Country woman goes to agriculture boot camp
ROCK LAKE –Carie Marshall-Moore, a Minot-area native and farmer-rancher from the Rock Lake area, had the opportunity this winter to be a part of extensive trainings designed to help her deliver agriculture’s message across different platforms.
Moore was the first volunteer in the North Dakota Farm Bureau membership selected to attend the American Farm Bureau Federation (AFBF) Women’s Leadership Program, which held its spring session of “Women’s Communications Boot Camp” in March in Washington, D.C. With financial help from her local county Farm Bureau and the North Dakota Farm Bureau (NDFB), she was one of 16 U.S. farm and ranch women who graduated on March 25.
Moore is vice president of the Towner County Farm Bureau and past vice president of the NDFB Promotion & Education Committee. Excited to take this next step, Moore participated in the four-day, intensive training led by trained AFBF staff, who guided the recruits through advocacy, public speaking, communicating with elected officials, social media strategy, targeted messaging and working with the media on local, state and national levels.
One afternoon Moore was able to meet virtually with elected North Dakota officials.
“Senate was in session, but I did talk with staff members for Cramer, Hoeven and Armstong. A growing concern facing North Dakota that we discussed was ag labor, from private crop farmers to large-scale livestock facilities,” she said.
From the four focus topics offered during Boot Camp, Moore chose sustainability, more specifically rural sustainability.
“Small towns are losing programs as schools consolidate, and many students don’t consider their hometown as their future. Farms and ranches are becoming more diversified and we need people of all backgrounds to take an interest in that. The larger they become, the more opportunities there are for tailored employment opportunities. If youth become a part of their community while they are in it and get involved, they take a personal pride and ownership in that — separate from their parents’ and family’s roles in it. Our NDSU Extension has been working diligently in getting people involved in local leadership, no matter what your age or profession,” Moore said.
AFBF staff went through participants’ regularly used social media accounts and suggested changes.
“There are a lot of people doing an amazing job sharing agriculture, but pinpointing a specific audience is going to make a larger impact in helping people connect the dots between agriculture and urban lifestyles,” Moore said.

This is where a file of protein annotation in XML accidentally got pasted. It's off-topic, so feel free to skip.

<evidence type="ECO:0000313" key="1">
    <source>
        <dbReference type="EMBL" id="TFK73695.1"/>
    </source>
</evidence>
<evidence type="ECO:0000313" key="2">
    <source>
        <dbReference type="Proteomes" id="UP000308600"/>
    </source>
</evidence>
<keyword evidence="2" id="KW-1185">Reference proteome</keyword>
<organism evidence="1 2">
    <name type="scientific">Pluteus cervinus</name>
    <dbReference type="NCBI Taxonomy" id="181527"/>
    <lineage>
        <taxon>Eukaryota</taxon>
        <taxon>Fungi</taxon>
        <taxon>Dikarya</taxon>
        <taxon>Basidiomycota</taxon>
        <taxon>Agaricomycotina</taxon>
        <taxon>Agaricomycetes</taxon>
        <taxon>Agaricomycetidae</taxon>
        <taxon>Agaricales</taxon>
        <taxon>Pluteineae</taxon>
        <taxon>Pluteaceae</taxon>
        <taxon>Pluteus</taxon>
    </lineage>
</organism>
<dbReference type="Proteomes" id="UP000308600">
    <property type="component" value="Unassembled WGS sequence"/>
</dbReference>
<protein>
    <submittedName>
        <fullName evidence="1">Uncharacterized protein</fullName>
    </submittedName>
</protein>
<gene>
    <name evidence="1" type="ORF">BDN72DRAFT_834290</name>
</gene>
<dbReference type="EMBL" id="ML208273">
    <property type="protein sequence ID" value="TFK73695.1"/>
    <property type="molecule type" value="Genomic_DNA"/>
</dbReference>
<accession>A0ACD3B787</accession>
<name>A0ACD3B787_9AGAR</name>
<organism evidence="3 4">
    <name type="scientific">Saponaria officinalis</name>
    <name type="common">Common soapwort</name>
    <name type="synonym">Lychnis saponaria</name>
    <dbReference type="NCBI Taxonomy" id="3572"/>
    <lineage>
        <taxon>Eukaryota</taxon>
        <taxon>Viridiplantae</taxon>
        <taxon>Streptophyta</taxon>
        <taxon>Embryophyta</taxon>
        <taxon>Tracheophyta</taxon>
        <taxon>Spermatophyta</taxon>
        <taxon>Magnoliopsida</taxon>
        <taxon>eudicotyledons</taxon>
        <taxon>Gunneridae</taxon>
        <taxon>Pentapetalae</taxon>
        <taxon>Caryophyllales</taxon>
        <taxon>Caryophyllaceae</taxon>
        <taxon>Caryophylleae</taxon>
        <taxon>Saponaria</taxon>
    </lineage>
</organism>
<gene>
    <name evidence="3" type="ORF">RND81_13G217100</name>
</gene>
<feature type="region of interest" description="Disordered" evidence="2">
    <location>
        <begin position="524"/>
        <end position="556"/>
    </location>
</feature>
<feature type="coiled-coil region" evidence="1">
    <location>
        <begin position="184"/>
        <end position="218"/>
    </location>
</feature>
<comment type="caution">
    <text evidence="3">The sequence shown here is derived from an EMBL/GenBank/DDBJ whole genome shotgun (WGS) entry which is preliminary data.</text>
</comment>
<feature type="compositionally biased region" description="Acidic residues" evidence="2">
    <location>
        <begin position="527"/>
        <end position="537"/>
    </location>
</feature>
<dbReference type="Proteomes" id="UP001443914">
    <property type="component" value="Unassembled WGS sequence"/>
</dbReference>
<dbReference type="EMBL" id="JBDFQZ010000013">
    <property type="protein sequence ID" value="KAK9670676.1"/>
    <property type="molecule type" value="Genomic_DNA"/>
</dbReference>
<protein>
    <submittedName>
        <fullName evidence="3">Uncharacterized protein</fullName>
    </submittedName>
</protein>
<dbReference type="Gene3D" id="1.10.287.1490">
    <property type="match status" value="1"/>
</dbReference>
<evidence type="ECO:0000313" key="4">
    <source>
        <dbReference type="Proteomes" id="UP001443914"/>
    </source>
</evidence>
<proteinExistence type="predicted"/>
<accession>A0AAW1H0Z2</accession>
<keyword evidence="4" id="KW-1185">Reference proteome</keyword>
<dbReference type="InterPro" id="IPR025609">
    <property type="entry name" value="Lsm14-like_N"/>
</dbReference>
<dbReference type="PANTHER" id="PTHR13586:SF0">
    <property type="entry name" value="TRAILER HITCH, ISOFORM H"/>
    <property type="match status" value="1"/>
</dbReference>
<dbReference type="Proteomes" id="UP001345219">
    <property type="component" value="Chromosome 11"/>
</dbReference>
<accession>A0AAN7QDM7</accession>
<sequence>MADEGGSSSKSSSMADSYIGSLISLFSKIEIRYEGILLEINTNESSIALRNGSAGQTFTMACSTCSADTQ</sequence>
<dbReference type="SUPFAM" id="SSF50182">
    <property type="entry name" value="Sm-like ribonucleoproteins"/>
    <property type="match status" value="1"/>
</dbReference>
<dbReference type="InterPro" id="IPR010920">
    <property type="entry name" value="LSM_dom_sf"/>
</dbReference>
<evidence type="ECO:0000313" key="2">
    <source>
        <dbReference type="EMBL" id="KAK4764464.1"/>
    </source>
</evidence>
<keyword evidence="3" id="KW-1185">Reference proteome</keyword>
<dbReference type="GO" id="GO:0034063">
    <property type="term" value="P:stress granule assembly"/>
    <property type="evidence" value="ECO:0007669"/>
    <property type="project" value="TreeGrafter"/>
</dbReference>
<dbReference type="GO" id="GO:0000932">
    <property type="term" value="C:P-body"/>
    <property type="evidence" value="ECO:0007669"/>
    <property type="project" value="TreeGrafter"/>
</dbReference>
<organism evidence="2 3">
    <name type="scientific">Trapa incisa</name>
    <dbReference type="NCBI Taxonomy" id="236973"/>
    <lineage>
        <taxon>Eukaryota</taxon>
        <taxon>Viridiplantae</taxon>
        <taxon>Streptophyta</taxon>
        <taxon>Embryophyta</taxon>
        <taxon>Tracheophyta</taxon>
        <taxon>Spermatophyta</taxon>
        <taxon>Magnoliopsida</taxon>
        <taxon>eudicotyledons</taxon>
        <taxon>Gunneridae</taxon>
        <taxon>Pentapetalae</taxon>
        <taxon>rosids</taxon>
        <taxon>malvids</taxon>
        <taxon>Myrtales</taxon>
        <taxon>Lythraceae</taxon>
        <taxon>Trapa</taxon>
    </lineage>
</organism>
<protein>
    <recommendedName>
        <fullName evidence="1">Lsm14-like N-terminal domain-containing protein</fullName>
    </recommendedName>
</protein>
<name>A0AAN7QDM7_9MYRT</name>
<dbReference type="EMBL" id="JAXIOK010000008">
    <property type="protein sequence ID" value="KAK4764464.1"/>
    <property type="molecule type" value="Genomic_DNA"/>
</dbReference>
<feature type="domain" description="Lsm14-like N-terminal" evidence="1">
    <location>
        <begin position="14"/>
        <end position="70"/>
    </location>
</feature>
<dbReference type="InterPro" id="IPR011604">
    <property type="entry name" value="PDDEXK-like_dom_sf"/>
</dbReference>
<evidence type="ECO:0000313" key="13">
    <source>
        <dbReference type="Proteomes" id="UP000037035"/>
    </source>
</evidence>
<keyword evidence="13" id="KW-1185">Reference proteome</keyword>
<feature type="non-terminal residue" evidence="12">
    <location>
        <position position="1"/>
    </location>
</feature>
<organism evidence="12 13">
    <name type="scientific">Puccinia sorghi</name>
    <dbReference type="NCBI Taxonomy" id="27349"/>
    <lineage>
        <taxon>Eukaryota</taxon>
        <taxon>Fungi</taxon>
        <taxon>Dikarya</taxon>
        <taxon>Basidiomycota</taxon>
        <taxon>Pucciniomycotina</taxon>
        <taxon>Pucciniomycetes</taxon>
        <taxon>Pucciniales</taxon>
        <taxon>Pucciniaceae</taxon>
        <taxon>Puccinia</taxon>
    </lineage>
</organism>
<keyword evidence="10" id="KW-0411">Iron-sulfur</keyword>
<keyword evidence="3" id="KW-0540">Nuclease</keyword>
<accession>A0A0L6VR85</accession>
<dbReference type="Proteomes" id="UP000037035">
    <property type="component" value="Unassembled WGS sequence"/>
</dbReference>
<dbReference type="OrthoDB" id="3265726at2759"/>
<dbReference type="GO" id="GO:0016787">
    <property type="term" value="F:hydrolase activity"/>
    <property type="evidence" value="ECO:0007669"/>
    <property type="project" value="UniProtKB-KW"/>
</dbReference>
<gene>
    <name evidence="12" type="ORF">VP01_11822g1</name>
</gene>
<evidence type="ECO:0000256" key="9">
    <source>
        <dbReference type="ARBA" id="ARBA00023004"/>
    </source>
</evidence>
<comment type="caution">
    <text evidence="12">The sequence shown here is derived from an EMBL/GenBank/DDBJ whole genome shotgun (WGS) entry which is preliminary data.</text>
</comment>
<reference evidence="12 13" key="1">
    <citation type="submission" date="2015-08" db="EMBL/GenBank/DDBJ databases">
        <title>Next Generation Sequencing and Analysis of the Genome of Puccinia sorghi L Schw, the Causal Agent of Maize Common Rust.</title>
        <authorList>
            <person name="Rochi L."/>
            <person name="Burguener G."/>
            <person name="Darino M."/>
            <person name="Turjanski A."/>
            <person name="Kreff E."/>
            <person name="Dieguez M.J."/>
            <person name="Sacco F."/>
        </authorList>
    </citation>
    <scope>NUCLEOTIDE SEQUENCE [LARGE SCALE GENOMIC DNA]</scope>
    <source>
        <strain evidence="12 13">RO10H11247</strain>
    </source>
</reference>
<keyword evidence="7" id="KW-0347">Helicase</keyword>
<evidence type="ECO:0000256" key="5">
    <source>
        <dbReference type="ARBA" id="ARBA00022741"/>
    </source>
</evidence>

She uses the analogy of Coffee and Tractors, because she depends on both to do her job every day.
“Men going to a coffee counter to order a specialty coffee for their wife the first few times ranks about the same as a woman going to the parts counter at the equipment dealer, asking for a certain part,” she said. “Even if they leave it outside for you, it has your name on it, just like your coffee via mobile order,” Moore laughs. “Espresso machines are mini steam engines and when we look at all the diversity of coffee, it’s no different than all the types of tractors or farms. There is a need and demand for each and there is room for them all. I think if someone can put a specialty coffee shop in an equipment dealer, that might be the key to pleasing everyone to lowering farm stress during planting and harvest!”
Moore also worked with the Animal Ag Allies, an initiative of the Animal Agriculture Alliance that empowers farmers, ranchers and practicing veterinarians to be outspoken advocates for agriculture online and within their communities.
“I applied for this program that partnered with Zoetis to better understand the sensitive issues relating to modern animal agriculture and also our environmental resources,” Moore said. “The N.D. Livestock Alliance has done amazing work promoting animal agriculture. I enjoy working with them and helping to positively expand dairy and swine in the state. Agriculture is ever growing and changing. We continually want to do and be better, not only for our family’s future, but for everyone’s. If farms and ranches succeed, small towns succeed. It’s a full circle, and labor is a missing part of that circle. Many think of agriculture as a job where you work countless hours and have no stability, but that isn’t always the case. With dairy and swine, for example, your hours are more tailored, your tasks more specific and, depending on the location, you may receive vacation and other benefits that you might not receive from working for a small family farmer. This can be more appealing to women and youth in school who may need or want a more flexible schedule but still want to work in agriculture.”
The American Farm Bureau Federation and the Animal Agriculture Alliance presented Moore with some tough topics and the communication tools needed to address those effectively. She said she is extremely grateful for the opportunity to work with many great agriculture organizations, both state and nationally.
Moore communicates about agriculture on her updated Facebook page at “Tractors + Coffee” and on her blog at https://tractorroundsand coffeegrounds.Wordpress.com.